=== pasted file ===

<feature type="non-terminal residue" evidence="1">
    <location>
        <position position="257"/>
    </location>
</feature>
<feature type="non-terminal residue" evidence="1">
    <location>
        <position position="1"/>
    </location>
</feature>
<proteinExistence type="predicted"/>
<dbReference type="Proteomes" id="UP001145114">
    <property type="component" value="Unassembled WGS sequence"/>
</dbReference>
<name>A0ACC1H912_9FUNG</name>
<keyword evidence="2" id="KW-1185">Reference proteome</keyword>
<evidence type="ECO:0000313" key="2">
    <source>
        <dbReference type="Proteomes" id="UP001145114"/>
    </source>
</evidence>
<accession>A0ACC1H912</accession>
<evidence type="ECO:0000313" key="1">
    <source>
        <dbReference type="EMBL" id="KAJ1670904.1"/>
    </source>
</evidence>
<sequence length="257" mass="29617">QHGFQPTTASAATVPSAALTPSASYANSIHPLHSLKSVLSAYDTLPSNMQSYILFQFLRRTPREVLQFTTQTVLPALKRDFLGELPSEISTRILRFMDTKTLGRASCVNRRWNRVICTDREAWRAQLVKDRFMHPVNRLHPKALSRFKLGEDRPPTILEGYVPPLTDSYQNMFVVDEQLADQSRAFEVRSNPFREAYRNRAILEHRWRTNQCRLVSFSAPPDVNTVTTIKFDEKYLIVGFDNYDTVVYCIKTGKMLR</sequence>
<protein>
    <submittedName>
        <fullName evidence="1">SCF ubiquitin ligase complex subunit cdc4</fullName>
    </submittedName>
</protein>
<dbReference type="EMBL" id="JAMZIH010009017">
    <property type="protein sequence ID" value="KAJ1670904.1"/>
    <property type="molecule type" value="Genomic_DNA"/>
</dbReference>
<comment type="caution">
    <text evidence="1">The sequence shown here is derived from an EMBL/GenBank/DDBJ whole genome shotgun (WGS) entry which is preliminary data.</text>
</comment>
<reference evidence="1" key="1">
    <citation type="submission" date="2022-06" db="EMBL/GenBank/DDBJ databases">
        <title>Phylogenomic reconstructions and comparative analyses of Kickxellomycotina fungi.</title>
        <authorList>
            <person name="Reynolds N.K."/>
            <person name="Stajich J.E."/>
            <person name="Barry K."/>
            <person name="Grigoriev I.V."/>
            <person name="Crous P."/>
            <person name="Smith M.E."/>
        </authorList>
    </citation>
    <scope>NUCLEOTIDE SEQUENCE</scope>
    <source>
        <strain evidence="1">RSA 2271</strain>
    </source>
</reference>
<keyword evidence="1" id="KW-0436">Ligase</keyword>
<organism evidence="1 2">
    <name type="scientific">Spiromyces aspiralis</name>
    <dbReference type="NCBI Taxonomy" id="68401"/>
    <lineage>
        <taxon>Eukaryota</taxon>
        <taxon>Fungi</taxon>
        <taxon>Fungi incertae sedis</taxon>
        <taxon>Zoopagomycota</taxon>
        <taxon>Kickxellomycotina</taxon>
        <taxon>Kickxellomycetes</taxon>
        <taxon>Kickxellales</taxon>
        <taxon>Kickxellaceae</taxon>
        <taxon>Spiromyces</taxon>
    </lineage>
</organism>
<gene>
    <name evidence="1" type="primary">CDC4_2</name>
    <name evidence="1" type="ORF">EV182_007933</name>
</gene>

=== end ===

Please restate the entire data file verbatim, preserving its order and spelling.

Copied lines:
<feature type="non-terminal residue" evidence="1">
    <location>
        <position position="257"/>
    </location>
</feature>
<feature type="non-terminal residue" evidence="1">
    <location>
        <position position="1"/>
    </location>
</feature>
<proteinExistence type="predicted"/>
<dbReference type="Proteomes" id="UP001145114">
    <property type="component" value="Unassembled WGS sequence"/>
</dbReference>
<name>A0ACC1H912_9FUNG</name>
<keyword evidence="2" id="KW-1185">Reference proteome</keyword>
<evidence type="ECO:0000313" key="2">
    <source>
        <dbReference type="Proteomes" id="UP001145114"/>
    </source>
</evidence>
<accession>A0ACC1H912</accession>
<evidence type="ECO:0000313" key="1">
    <source>
        <dbReference type="EMBL" id="KAJ1670904.1"/>
    </source>
</evidence>
<sequence length="257" mass="29617">QHGFQPTTASAATVPSAALTPSASYANSIHPLHSLKSVLSAYDTLPSNMQSYILFQFLRRTPREVLQFTTQTVLPALKRDFLGELPSEISTRILRFMDTKTLGRASCVNRRWNRVICTDREAWRAQLVKDRFMHPVNRLHPKALSRFKLGEDRPPTILEGYVPPLTDSYQNMFVVDEQLADQSRAFEVRSNPFREAYRNRAILEHRWRTNQCRLVSFSAPPDVNTVTTIKFDEKYLIVGFDNYDTVVYCIKTGKMLR</sequence>
<protein>
    <submittedName>
        <fullName evidence="1">SCF ubiquitin ligase complex subunit cdc4</fullName>
    </submittedName>
</protein>
<dbReference type="EMBL" id="JAMZIH010009017">
    <property type="protein sequence ID" value="KAJ1670904.1"/>
    <property type="molecule type" value="Genomic_DNA"/>
</dbReference>
<comment type="caution">
    <text evidence="1">The sequence shown here is derived from an EMBL/GenBank/DDBJ whole genome shotgun (WGS) entry which is preliminary data.</text>
</comment>
<reference evidence="1" key="1">
    <citation type="submission" date="2022-06" db="EMBL/GenBank/DDBJ databases">
        <title>Phylogenomic reconstructions and comparative analyses of Kickxellomycotina fungi.</title>
        <authorList>
            <person name="Reynolds N.K."/>
            <person name="Stajich J.E."/>
            <person name="Barry K."/>
            <person name="Grigoriev I.V."/>
            <person name="Crous P."/>
            <person name="Smith M.E."/>
        </authorList>
    </citation>
    <scope>NUCLEOTIDE SEQUENCE</scope>
    <source>
        <strain evidence="1">RSA 2271</strain>
    </source>
</reference>
<keyword evidence="1" id="KW-0436">Ligase</keyword>
<organism evidence="1 2">
    <name type="scientific">Spiromyces aspiralis</name>
    <dbReference type="NCBI Taxonomy" id="68401"/>
    <lineage>
        <taxon>Eukaryota</taxon>
        <taxon>Fungi</taxon>
        <taxon>Fungi incertae sedis</taxon>
        <taxon>Zoopagomycota</taxon>
        <taxon>Kickxellomycotina</taxon>
        <taxon>Kickxellomycetes</taxon>
        <taxon>Kickxellales</taxon>
        <taxon>Kickxellaceae</taxon>
        <taxon>Spiromyces</taxon>
    </lineage>
</organism>
<gene>
    <name evidence="1" type="primary">CDC4_2</name>
    <name evidence="1" type="ORF">EV182_007933</name>
</gene>